Large metropolitan cities present many faces to both the visitor and resident. They have multi-dimensional aspects that provide a diversity of experience and opportunities.
The Bund clearly demonstrates how a city can utilize historical buildings as one element of that diversity. The Bund lies along one banks of the Huangpo River – directly opposite the dazzling towers of the new Pudong district. The buildings are lit up at night with some coherency in colour and yet some unique colours. I like the way of of these buildings creates a pink accent by using light to pick up the colour in the brick. Whether it was planned or accidental, this city has done itself a grant service by preserving these buildings and building the new towers elsewhere.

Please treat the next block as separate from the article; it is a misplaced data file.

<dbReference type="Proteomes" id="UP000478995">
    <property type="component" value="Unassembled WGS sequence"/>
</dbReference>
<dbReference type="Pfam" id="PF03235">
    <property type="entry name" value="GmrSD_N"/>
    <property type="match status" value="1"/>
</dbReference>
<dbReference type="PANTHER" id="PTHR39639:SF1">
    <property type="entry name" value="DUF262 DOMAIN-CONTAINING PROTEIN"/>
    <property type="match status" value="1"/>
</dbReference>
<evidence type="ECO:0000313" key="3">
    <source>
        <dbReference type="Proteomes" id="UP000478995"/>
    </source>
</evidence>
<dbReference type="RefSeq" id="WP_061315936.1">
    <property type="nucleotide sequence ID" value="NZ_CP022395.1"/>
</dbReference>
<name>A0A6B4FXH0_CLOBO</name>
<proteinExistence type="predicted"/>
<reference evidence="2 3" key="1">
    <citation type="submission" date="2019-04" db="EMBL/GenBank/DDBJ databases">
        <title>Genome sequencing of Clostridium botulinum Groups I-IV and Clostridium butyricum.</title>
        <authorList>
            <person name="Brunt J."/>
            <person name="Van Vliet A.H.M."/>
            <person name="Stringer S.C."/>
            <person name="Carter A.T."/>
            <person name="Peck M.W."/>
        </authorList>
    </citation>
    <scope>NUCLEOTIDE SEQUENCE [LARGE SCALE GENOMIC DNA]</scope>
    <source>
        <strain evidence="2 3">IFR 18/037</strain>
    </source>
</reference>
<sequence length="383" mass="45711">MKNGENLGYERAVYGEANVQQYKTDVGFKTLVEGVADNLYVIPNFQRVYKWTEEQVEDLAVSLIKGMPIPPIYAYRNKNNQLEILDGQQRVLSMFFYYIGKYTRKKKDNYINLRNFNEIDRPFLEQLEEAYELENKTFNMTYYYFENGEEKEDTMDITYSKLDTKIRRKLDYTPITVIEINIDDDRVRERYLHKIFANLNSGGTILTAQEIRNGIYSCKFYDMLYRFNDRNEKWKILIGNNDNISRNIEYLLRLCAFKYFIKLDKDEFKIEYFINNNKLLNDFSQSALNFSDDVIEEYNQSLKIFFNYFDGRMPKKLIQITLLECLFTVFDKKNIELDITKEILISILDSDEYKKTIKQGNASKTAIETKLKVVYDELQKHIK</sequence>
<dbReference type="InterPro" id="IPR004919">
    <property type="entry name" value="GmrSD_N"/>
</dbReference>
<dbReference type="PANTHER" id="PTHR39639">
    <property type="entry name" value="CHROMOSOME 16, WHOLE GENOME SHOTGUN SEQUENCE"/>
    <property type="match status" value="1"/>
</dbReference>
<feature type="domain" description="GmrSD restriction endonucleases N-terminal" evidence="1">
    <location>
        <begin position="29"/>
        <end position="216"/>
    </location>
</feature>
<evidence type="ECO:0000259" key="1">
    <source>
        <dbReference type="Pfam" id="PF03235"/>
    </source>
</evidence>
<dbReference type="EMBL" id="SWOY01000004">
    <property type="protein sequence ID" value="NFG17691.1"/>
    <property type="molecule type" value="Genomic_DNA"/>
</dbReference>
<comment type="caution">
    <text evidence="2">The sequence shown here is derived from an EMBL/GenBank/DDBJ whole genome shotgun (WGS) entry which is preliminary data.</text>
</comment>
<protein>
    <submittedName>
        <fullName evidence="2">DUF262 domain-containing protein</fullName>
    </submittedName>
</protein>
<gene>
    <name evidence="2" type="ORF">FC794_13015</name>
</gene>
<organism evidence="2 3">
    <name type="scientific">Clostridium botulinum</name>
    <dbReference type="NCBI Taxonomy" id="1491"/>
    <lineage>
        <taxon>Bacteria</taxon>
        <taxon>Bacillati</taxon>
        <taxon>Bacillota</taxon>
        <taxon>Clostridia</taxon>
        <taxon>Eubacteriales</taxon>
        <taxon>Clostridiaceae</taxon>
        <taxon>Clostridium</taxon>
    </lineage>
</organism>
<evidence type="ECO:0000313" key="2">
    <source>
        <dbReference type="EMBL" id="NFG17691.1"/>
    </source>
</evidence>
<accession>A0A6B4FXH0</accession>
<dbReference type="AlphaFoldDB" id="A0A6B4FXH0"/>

Today, these buildings hold some of the most expensive stores, restaurants and hotels in Shanghai. (Frankly, I still can’t get my head around the tremendous diversity in income in China within a communist perspective. The gap between rich and poor in China is huge and I am guessing growing.)
Are there any places in Canada that truly preserve their historical districts as coherent entities. Old Montreal. Old Quebec City. Alas, in Edmonton, the middle 1900′s were not kind to our historical heritage as we removed the old courthouse and other buildings to make way for glass and steele, shopping malls, etc.